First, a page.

Beware the Warranty..

Standing at the kitchen bench pretending not to eat the roast chicken this evening I started thinking about pots.  I had roasted our chicken in my big le creuset.  It used to belong to my mother, it will probably be handed on to my daughter.  I am a stinge with pots and pans, I own only what I need, no more no less.  My collection of pots has been scrounged second hand from family members, friends, sales at old jobs and the odd junk shop.

Tell me about your favourite cookware, fancy, old, new or borrowed..
I own very few pans under 25 years, however the worst pot I own I bought a little over two years ago.  A medium sized stock pot purchased new with a warranty and everything.   This pot pitted at its very first use (crayfish stock). The manufacturer helpline claimed the shop should exchange and the shop stated the manufacturer should replace.   Mid book shoot, while organising my wedding and filming a pilot for a TV show this pot got filed in the too hard basket. I spot it occasionally at the back of the shed and groan, I could have had new fancy shoes for the price of that damn pot.

This experience keeps me sober when I get all hot about having new cookware, or cookware that matches, or stuff that stacks tidily.  The old pots are the best, in second hand shops I make a bee-line for kitchen stuff, every few years it pays off (last year I got a lovely black enamelware roaster with its original leaf imprint lid).

The only positive exception is my tall enamel dipped pot. Lime green, probably the reason for the sale price, it is perfect for my Chinese whole chicken soup. This pot also served as a jam pan until I got a real preserver. I used my lime green beauty on Good Morning and it received more comments than I ever got. This pot is scratched and sad inside but a quick re-enameled and it will be tickity-boo. It may be a new pot but it has old values.

A counting and re-appreciation of my current pots;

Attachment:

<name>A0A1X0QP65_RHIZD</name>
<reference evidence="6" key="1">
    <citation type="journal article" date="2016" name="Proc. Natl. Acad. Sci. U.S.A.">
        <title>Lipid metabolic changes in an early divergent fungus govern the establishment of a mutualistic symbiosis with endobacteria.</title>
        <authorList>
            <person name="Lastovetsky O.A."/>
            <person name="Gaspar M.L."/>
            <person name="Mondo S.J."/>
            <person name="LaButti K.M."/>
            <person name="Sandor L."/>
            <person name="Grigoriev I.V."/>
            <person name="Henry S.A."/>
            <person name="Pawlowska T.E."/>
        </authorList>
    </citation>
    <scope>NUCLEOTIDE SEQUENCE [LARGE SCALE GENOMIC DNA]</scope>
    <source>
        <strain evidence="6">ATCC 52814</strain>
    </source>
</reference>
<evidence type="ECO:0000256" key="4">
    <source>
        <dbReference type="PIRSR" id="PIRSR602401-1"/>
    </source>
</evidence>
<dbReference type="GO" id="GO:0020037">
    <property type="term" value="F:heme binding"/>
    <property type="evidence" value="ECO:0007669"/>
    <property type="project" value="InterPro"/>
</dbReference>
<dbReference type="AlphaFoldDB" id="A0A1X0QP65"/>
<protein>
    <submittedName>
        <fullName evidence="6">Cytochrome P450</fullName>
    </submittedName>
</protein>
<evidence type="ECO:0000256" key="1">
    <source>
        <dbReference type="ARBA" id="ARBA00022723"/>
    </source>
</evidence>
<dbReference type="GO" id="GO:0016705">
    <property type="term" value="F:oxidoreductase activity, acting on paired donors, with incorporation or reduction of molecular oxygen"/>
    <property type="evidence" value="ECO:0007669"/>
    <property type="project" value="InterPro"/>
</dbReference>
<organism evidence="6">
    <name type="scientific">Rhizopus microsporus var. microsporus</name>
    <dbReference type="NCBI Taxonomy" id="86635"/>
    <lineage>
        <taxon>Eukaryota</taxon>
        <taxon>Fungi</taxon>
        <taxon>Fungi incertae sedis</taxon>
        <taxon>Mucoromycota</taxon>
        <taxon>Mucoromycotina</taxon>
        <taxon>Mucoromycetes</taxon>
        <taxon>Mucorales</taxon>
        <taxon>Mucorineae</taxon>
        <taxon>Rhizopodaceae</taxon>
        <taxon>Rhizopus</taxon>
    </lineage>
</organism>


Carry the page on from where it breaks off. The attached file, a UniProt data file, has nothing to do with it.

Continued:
1. milk pan, bought to celebrate being single again, fantasy of morning cappuccinos and the lifestyle section of the paper all to myself.
  2. small saucepan; from the sale of old pots at Nestle NZ when we upgraded the kitchen
  3. medium saucepan
  4. medium saucepan; as above
  5. medium le creuset; broken handle, still works though...
  6. large le creuset; found it  with the medium one in the woolshed at mums. Remember her getting these for Christmas when I was about 6.
  7. tall enamelware pot, closing down sale at Nest - 30 bucks, total score.
  8. crappy stockpot, hmm no further comment
  9. giant heavy gauge stockpot, left over from when I had a catering company
  10. preserving pan, wedding present!
  11. cast iron frying pan, a hand-me-down from dear friends up north
  12. small seafood frying pan- was in a kitchen we took over to open a restaurant
Beware the warranty, the oldies are the best. 

2 comments:

  1. Anonymous5:47 pm

    hi Laura,

    Could you be so kind as to suggest where I might go to get my Le Creuset pots re-enamelled Please? I've had them for 20 years and I'm really starting to notice the pitting now. many thanks in advance
    Gina Payne
    Christchurch

    ReplyDelete
    Replies
    1. Hi Gina,
      I have spoken to a number of people about this, and the least expensive option is to do nothing, apparently the oil and sugars in your food may create a natural base...
      There is a crowd in Canada
      http://www.rpatechnologie.com/site/index.php/en/recoating
      but i have yet to locate someone in NZ.
      I'l keep you posted if i do!

      Delete

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